After 20 plus years in Nursing, esp LTC, I have noted that there is apparently a fear involved with the lederly, especially the fear of falling, and some even have the old time fear of catching "their death of a cold". My gag reflex kicks in with staph related (MRSA) sputum and phlegm. I can handle even the nastiest fecal bacteria, but the mucous seems to get me krunked up severely. As an animal, child and elder advocate, I make sure not to ever let them know they caused me this distress, but I kindly do tell them they have a body odor issue, and would they allow a gentle bathing, even if I need to perform this myself, and not ask an aide to deal with an upset patient. I guess after all these years, how my patient feels is more important to me, and getting to the root of the problem by seeking out an answer can save you and your patient emotional pain. I am still also surprised when I run into a patient who was actually raised taking a bath or less a week, still suprised me, but shouldn't. I've done some backwoods rural general nursing, and nothing should suprised me. This was a really interesting discussion to run across. Just remember, you became a nurse for a reason. If that reason is the right one, understanding your patients feelings on hygiene is the most important first step. And you grow from each experience.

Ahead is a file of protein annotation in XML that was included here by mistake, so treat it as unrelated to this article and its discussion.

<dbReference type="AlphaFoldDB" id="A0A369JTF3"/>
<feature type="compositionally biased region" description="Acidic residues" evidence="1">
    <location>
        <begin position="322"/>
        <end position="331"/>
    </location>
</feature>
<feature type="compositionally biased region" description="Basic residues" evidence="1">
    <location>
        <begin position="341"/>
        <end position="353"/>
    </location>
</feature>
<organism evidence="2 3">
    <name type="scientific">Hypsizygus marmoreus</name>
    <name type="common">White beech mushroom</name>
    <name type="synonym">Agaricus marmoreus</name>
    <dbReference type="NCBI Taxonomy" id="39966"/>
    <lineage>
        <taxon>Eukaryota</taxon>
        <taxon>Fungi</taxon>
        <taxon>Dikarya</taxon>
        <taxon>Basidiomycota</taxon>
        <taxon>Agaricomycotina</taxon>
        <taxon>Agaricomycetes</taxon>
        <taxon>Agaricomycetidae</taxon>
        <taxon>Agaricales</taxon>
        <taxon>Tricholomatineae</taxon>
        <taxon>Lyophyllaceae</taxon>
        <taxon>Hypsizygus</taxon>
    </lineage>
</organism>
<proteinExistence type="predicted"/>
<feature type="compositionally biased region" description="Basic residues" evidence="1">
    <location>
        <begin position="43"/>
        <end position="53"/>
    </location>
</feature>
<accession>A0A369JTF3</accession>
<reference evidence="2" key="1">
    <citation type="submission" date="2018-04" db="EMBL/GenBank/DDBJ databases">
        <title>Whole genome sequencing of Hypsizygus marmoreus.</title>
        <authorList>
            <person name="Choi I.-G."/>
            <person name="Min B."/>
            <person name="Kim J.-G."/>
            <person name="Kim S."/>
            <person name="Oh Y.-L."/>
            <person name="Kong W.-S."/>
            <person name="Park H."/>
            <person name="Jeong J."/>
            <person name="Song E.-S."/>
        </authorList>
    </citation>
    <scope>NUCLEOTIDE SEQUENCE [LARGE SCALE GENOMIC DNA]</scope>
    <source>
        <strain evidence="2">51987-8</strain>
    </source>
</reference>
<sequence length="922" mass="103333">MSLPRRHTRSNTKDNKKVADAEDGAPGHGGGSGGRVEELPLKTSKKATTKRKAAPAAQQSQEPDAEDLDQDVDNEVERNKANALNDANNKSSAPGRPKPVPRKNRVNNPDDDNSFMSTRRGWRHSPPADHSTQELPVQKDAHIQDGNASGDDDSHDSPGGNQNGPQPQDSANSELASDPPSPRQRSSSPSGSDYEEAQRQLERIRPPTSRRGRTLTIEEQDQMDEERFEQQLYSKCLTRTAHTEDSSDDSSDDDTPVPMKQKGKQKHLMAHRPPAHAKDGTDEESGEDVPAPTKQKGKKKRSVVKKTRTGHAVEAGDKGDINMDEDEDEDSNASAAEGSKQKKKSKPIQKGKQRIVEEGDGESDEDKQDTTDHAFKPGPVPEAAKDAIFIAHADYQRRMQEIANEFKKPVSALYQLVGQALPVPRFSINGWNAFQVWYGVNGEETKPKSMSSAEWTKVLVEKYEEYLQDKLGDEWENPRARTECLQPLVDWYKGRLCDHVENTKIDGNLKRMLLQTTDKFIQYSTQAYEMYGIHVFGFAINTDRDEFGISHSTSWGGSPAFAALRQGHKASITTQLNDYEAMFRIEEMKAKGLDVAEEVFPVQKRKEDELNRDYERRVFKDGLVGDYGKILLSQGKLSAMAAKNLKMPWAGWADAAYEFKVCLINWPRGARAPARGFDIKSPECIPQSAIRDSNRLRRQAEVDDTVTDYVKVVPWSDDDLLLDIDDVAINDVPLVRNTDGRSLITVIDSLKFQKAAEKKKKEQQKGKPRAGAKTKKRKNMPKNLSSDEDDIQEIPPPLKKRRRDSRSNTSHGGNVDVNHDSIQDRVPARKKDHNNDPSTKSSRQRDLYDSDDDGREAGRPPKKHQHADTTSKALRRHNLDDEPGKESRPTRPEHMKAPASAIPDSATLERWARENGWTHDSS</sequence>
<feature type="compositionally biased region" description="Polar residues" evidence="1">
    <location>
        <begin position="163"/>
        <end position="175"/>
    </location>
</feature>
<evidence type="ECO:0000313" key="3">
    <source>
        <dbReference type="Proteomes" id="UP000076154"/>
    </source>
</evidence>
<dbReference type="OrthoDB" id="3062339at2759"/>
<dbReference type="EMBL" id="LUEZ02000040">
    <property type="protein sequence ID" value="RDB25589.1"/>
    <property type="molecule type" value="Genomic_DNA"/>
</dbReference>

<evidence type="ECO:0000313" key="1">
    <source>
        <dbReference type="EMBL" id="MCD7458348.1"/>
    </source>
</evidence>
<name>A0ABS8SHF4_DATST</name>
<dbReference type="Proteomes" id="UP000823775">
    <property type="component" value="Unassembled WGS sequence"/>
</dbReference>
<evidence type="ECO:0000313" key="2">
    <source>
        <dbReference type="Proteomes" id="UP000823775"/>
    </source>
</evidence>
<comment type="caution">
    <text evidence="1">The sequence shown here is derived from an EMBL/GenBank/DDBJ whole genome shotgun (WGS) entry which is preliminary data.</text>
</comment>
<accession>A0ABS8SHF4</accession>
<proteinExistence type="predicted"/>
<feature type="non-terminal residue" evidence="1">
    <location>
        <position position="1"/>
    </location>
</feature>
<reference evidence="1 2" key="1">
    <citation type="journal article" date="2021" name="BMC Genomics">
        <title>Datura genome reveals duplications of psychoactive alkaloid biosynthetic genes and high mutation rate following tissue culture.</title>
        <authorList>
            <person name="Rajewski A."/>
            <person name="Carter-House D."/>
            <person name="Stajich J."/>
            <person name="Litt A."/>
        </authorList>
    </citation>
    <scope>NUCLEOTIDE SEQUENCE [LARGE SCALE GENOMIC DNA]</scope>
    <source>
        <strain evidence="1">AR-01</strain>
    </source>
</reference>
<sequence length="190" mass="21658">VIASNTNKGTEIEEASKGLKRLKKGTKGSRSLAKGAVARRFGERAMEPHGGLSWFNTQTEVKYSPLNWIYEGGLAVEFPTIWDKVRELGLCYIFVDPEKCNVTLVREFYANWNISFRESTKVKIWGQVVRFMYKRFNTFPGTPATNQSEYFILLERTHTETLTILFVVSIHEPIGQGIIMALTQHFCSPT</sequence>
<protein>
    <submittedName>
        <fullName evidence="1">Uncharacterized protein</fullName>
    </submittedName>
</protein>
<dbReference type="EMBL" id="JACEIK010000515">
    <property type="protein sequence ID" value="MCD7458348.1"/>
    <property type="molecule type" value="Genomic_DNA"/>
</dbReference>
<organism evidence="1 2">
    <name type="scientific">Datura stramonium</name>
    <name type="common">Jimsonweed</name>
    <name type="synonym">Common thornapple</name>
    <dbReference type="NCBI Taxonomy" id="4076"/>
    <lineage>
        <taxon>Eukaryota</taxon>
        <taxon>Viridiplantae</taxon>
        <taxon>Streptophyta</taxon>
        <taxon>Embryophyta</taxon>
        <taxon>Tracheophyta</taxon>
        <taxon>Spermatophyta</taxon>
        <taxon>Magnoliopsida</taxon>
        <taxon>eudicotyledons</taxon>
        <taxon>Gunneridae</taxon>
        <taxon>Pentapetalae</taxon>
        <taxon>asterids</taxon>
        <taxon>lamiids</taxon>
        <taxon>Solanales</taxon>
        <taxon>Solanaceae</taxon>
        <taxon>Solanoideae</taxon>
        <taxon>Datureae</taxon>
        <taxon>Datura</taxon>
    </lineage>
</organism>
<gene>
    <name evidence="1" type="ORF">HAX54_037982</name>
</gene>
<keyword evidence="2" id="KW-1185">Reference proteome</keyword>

9. by   Union-Jack
    I wrote this on another thread, but I recently had to manually drain my dogs impacted anal glands.

    Let me tell you, the stench was enough to gag a maggot.
  10. by   kalycat
    Quote from WKShadowRN
    .
    Yes, and that was the only time I gagged in the patient's room. I was trying to put in an NGT at the time.
    Me three (Viva). Had a patient found down in the community - apparently for an extended time. Confused and weak as a kitten but refusing an NG with all her might. Bowel obstruction, GI bleed, fecal emesis.... we all learned a lot that night. I never did find out what was going on with the patient, but we had to do an emergent ethics staffing because she was refusing care but too confused to make decisions.

    Not a great night. I chucked the scrubs in the biohazard bin on my way out the door.